SEO 101 For Law Firms: 8 Basic Tips

SEO 101 For Law Firms: 8 Basic Tips

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SEO 101 For Law Firms: 8 Basic Tips

What is SEO?  If you're maintaining your law firm's website, you've almost undoubtedly heard about search engine optimization.  However, there is a lot of contradictory information out there about what is SEO capable of and how SEO can help your law firm.  With over 80 percent of consumers reporting that they research products and services with search engines before making a final decision, SEO is a tool you'll need to run your law firm effectively.  Here are eight tips that can help you make search engine optimization work for you in 2012.

Tip #1: How to Choose Your Keywords Effectively

When you're optimizing your content for search engines, you'll want to focus on keywords that clients are actually searching for.  There are a wide variety of tools that can help you do this, ranging from just using Google Instant to see what other keywords pop up as likely variants to using special tools for keyword development.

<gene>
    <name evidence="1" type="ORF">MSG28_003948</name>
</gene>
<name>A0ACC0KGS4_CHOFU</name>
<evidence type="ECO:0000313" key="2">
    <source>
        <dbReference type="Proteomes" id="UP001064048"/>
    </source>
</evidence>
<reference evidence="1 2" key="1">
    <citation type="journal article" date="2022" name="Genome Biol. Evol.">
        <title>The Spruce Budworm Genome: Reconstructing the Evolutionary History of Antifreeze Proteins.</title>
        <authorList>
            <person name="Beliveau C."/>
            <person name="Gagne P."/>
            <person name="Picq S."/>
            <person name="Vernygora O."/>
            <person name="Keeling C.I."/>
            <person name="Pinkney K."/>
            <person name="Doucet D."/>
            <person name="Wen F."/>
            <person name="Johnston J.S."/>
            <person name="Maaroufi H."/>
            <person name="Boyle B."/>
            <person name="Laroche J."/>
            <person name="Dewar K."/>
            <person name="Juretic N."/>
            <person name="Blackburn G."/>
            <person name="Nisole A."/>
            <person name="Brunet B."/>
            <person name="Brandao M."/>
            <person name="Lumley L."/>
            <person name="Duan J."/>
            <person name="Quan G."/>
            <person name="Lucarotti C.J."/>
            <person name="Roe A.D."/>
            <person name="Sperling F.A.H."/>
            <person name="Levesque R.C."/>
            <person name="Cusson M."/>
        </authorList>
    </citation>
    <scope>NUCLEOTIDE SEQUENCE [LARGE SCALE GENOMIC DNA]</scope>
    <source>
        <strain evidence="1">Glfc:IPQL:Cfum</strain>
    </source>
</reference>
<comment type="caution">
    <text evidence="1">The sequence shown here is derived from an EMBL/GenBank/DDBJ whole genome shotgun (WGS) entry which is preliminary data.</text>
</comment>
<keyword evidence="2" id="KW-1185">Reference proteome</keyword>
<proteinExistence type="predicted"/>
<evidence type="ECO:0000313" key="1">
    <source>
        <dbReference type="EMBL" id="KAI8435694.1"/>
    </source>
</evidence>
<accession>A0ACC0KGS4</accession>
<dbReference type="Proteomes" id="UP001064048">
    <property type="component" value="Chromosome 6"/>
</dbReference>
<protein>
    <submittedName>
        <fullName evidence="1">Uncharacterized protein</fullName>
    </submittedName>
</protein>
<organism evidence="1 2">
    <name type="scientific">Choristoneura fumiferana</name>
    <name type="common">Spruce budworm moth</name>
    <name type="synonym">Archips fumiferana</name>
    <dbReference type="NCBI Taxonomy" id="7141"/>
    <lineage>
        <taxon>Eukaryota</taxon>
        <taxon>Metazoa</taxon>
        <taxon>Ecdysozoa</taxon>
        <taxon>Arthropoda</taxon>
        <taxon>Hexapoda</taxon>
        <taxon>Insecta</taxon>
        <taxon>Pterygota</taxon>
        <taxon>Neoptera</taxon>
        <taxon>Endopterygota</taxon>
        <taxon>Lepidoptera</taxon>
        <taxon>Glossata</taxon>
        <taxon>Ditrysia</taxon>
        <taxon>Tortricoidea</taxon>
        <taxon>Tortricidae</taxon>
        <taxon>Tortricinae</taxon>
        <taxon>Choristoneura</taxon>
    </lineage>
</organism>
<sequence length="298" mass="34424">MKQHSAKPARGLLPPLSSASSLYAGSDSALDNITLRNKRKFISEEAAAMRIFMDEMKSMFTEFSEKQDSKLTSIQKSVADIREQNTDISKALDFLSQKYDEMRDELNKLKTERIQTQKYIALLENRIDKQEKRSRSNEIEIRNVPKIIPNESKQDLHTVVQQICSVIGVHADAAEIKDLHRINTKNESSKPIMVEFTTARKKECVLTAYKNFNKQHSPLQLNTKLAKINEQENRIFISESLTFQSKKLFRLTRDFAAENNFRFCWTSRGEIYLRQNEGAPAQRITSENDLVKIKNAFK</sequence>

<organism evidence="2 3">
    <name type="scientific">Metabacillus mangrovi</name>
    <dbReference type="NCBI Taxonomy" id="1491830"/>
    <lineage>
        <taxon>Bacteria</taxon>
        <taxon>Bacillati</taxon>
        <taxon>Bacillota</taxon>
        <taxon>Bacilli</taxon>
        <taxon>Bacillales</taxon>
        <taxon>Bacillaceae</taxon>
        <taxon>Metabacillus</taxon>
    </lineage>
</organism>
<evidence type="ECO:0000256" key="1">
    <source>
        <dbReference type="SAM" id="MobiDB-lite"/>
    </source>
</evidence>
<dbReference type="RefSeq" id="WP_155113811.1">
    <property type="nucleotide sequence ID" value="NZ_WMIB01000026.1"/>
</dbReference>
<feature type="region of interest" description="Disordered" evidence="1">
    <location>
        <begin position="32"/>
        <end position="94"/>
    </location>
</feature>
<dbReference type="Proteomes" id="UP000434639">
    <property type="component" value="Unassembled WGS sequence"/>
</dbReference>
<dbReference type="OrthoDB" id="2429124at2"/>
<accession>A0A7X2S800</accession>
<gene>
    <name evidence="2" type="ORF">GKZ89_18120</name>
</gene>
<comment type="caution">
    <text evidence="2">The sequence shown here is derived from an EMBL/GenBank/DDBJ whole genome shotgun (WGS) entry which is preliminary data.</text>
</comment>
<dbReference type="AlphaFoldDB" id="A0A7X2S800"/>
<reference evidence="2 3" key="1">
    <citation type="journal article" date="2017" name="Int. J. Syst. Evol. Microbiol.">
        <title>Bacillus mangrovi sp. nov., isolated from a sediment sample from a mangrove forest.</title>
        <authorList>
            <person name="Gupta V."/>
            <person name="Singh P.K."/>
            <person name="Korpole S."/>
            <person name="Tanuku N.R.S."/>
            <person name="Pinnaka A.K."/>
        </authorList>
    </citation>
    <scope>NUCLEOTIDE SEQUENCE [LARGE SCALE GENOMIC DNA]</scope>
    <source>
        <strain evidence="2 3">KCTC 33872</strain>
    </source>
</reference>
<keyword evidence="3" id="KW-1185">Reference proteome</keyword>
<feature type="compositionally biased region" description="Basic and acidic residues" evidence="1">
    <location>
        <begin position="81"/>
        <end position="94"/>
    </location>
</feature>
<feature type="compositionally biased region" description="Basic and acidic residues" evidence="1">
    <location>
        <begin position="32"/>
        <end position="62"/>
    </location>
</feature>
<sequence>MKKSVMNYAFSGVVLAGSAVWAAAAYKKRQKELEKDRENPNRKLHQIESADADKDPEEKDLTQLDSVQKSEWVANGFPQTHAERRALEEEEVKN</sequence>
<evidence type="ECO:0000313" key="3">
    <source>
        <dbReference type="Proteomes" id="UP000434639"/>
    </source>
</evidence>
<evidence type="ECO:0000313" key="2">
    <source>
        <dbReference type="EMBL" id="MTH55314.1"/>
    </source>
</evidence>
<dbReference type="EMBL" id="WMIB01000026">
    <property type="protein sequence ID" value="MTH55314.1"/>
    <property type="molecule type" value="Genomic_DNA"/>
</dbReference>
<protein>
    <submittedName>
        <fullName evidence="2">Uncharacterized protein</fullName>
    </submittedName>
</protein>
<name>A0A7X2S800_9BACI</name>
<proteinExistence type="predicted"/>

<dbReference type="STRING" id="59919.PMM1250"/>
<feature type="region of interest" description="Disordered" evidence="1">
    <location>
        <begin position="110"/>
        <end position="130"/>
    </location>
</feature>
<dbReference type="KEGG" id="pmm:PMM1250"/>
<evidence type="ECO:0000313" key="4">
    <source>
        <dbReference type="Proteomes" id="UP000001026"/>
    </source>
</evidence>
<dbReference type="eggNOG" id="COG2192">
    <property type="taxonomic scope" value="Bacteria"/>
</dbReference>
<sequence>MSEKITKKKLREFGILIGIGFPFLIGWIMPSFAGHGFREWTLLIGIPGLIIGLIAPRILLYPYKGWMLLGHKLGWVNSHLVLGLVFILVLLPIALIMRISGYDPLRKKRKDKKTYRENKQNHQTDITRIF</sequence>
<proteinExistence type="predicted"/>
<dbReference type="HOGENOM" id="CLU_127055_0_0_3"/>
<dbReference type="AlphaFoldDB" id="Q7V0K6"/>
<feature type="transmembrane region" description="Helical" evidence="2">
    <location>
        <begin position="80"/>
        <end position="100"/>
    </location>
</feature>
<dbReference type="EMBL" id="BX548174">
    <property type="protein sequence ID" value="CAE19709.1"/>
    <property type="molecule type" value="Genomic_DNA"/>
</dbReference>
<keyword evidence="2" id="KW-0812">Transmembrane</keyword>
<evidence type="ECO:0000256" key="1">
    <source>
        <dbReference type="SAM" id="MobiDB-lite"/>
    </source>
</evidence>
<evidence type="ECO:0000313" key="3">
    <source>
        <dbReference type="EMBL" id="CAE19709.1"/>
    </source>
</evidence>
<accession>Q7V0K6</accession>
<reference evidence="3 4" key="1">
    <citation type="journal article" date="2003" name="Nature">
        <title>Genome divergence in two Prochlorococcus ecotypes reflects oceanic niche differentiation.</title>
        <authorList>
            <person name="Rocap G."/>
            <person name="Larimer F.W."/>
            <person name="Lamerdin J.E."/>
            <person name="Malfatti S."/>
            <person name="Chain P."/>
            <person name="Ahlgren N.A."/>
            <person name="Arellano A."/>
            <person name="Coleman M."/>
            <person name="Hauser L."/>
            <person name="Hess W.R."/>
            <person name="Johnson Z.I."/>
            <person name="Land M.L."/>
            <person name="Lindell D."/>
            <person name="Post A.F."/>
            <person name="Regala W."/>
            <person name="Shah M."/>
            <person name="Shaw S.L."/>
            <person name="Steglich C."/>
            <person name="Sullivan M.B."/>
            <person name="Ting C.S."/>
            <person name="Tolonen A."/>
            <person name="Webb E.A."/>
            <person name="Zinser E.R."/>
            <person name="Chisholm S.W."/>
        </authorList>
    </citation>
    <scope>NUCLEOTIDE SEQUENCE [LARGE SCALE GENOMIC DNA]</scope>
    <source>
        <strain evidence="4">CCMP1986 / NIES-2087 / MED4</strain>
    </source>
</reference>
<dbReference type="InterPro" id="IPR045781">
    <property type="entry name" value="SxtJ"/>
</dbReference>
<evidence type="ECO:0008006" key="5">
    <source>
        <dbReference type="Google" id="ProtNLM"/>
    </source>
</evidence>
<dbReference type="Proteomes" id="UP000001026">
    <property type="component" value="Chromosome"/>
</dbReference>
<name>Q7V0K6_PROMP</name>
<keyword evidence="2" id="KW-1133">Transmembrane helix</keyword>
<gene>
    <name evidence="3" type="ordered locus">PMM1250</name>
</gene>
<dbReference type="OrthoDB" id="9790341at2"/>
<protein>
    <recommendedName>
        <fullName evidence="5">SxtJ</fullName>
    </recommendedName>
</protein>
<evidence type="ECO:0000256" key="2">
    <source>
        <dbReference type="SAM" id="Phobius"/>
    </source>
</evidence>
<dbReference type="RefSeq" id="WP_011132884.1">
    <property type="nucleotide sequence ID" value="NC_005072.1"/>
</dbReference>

If you're still in the “what is SEO?” phase of learning about search engine optimization, you may not be able to do a great job with keyword hunting yourself.  This is one of the best reasons to ask for help from an SEO company that specifically helps attorneys work on their search engine optimization efforts.

Tip #2: The Metadata and Why It's Important